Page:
And, perhaps Okasungora readers will identify with some of these anxieties when pursuing your own passions, but sometimes it takes my everything to let anyone but myself into the haunted house that is my art, to not overthink it, to hit “Share”.

Advertisements

because i miss home

My mother does not know this, but the first time I went to the city center alone I was not more than 12. I needed a new pair of school shoes and my father just told me to meet him at the Hilton. I said I did not know where it was, and he said, “where we bought them last time”. I did not tell him that did not make things any clearer. So I got on a matatu headed for the city centre, and when the buildings became taller and the sound of the pedestrians’ feet more fast-paced as we left the residential neighborhoods behind, I gathered enough courage to tap the matatu tout to tell him to please show me where the Hilton was. But I saw it, a cylindrical building with the word “HILTON”. And instead of “Show me the Hilton,” I asked to be let off and I walked out of the matatu and kept my eyes on the skyline, on the word “HILTON” as I walked towards the building. Even after I grew a little older, I would go to the city centre and if I did not know where I was, I would look up and see the Hilton, and walk towards it. I did not for a long time know the relationship between Hilton the hotel and Hilton the celebrity.

Getting off the Number 34 matatu nowadays that brings me from home in Embakasi to the city center is always a difficult process. I have to alight fast and dodge the city council workers who may fine me for alighting at an undesignated area, or something else that they feel like. But getting off a matatu is also difficult because somehow the best Riddim song always comes on at that moment when you make the right turn from Tom Mboya street into the matatu curb at Commercial.

Elite Nairobi, the cool kids who had Twitter before the rest of us had any use for it, listen to Riddims as if they can smell it, because, they purse their mouths and crease their noses as if there is an odour coming from it. But in my side of the city, Riddims are the cool thing, and there are people in my neighborhood who open their mouths and a Jamaican accent comes out of them. They say “Wagwan” to me as I walk past them and introduce themselves as “Claire-deh”. I think it would have been less creepy for me if they were not so casual about it.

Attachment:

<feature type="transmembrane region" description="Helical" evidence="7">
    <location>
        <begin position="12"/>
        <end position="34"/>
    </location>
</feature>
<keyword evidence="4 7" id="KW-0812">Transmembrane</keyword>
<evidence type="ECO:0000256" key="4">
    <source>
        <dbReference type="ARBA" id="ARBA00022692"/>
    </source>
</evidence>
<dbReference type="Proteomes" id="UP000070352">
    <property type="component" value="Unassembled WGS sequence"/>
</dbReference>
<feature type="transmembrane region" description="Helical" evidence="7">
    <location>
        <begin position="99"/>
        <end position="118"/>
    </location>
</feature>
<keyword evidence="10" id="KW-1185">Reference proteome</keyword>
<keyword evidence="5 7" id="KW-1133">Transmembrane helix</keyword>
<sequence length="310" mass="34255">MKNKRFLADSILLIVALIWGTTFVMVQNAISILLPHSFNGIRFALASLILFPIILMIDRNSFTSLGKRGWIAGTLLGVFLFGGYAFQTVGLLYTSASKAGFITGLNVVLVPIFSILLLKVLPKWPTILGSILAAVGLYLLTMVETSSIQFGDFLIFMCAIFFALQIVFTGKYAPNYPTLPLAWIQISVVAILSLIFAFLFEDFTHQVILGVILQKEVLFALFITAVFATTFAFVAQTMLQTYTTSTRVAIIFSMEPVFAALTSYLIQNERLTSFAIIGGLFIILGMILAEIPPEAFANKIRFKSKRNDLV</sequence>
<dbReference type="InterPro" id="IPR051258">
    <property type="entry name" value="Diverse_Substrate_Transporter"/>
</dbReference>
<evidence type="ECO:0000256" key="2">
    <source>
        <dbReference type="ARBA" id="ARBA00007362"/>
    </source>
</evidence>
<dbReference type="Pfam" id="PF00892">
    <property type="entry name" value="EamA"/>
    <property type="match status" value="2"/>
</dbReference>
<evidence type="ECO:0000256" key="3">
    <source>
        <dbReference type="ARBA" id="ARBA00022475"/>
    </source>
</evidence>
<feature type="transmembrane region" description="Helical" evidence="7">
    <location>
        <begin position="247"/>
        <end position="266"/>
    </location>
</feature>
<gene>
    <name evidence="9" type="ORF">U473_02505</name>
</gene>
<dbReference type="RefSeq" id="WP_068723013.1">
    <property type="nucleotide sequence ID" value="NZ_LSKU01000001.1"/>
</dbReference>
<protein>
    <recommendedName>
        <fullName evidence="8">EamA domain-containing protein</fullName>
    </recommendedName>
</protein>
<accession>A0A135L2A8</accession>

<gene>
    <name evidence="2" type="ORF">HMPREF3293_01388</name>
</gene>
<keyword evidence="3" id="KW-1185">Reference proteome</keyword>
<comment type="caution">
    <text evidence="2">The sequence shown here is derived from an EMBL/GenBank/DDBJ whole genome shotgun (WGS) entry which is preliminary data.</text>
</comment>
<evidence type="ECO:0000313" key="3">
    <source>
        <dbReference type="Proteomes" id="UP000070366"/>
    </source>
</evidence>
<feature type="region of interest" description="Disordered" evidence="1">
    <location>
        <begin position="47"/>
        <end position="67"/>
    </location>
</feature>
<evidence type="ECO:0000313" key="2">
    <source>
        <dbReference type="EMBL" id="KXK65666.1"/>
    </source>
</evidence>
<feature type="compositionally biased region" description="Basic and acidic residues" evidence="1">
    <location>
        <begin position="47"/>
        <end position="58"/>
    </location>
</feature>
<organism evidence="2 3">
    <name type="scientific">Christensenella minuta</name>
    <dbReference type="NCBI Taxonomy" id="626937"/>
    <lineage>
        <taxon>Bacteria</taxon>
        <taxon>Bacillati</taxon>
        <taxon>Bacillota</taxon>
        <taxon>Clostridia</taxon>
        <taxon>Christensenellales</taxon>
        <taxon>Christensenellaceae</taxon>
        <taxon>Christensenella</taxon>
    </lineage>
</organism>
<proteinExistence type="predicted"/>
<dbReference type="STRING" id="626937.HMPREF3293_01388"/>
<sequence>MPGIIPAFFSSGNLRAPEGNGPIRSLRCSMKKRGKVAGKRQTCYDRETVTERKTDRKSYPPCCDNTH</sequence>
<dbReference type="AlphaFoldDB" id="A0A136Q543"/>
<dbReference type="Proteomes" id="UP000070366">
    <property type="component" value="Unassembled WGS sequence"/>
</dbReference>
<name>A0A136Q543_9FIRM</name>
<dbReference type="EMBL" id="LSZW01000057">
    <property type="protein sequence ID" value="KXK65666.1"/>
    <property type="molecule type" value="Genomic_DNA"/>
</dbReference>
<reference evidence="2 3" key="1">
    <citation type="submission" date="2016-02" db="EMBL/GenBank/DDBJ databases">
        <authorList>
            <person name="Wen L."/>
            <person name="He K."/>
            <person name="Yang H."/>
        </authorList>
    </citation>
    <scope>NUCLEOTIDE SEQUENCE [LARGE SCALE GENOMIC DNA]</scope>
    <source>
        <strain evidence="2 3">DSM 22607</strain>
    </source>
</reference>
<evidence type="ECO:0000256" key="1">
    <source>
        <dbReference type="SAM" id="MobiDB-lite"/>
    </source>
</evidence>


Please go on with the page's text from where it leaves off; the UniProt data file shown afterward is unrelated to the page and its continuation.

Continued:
Sometimes I feel like Nairobi is a quilt made by different countries. Tom Mboya Street and Moi Avenue are the two main streets in Nairobi’s city centre. They are flanked roughly on one side by the Railways Bus Station, a group of British-architecture style buildings, and on the other by the University of Nairobi campus. When I get off at Commercial, I hold my handbag under my armpit while fiddling with the zip and hurry to cross Tom Mboya street and join Moi Avenue. Commercial is crowded, and I fiddle with my zip so that nobody else does. Sometimes, when I come from New Haven, I look on the wrong side of the road for oncoming cars. I never forget though, that traffic lights are nothing but red, orange and green décor in Nairobi. No motorists or pedestrians use them.

A statue of Tom Mboya stands in the middle of the square that separates Moi Avenue and Tom Mboya street. Tom Mboya  was assassinated in the 1960’s on Moi Avenue. When I was in high school, we would stop around Jeevanjee gardens to buy fries when we went outside the school for funkiez, yes, with a z, and I remember thinking how tame a place it looked with its fast food places for someone to have been assassinated there. Americans don’t know it but they are indebted to Tom Mboya. He worked with JFK to start the airlifts that had Obama senior come to study in the U.S. In short, Mboya gave us Obama. At the foot of the statue is Mr Price, a South African boutique. They sell clothes at prices that I cannot afford yet. But in the evenings, hawkers spread their clothes on the floor before them and sell second-hand clothes for prices that are sometimes a tenth of what the South African store sells the same things at. The clothes the hawkers sell are from Europe and the U.S. When the government allowed their importation, the local textile industry died. Now there are huge cotton factories in Athi River, a little outside of Nairobi, that remind me of empty shells.

Opposite the statue is a chain of restaurants including Galito’s owned by Hoggers Industry, a South African franchise. A lot of people plan to meet outside these restaurants before heading to their actual food places. There is a running joke about how if you are not clear when telling someone to meet you outside and not inside, you will end up with a bill you cannot afford because all the food at Galitos is so expensive.  Before Al Shabaab got comfortable in Nairobi, before guards checked the insides of your bags for weapons, we would buy sodas from the Tuskys supermarket at Commercial and sneak them into Galito’s to drink together with our pizzas on Terrific Tuesdays when pizza was buy one get one free.

The last time I went home, the restaurant called Caprice next to Galito’s that I loved had been rebranded to “Manhattan fries”, and as I walked away I wondered if the new owner was from Manhattan or if the name just attracted more customers.